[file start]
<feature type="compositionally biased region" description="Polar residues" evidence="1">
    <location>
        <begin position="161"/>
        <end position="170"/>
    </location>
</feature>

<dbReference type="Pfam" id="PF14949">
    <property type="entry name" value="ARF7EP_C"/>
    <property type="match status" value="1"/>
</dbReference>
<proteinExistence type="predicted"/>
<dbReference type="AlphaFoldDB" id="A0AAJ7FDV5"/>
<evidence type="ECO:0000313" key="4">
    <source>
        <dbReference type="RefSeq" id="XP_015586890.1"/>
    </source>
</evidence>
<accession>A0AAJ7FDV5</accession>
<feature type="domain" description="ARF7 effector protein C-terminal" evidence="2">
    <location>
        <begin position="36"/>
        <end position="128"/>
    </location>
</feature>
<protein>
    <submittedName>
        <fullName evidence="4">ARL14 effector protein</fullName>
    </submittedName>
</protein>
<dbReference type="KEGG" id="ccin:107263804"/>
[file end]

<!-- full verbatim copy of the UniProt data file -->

<feature type="compositionally biased region" description="Polar residues" evidence="1">
    <location>
        <begin position="161"/>
        <end position="170"/>
    </location>
</feature>

<dbReference type="Pfam" id="PF14949">
    <property type="entry name" value="ARF7EP_C"/>
    <property type="match status" value="1"/>
</dbReference>
<proteinExistence type="predicted"/>
<dbReference type="AlphaFoldDB" id="A0AAJ7FDV5"/>
<evidence type="ECO:0000313" key="4">
    <source>
        <dbReference type="RefSeq" id="XP_015586890.1"/>
    </source>
</evidence>
<accession>A0AAJ7FDV5</accession>
<feature type="domain" description="ARF7 effector protein C-terminal" evidence="2">
    <location>
        <begin position="36"/>
        <end position="128"/>
    </location>
</feature>
<protein>
    <submittedName>
        <fullName evidence="4">ARL14 effector protein</fullName>
    </submittedName>
</protein>
<dbReference type="KEGG" id="ccin:107263804"/>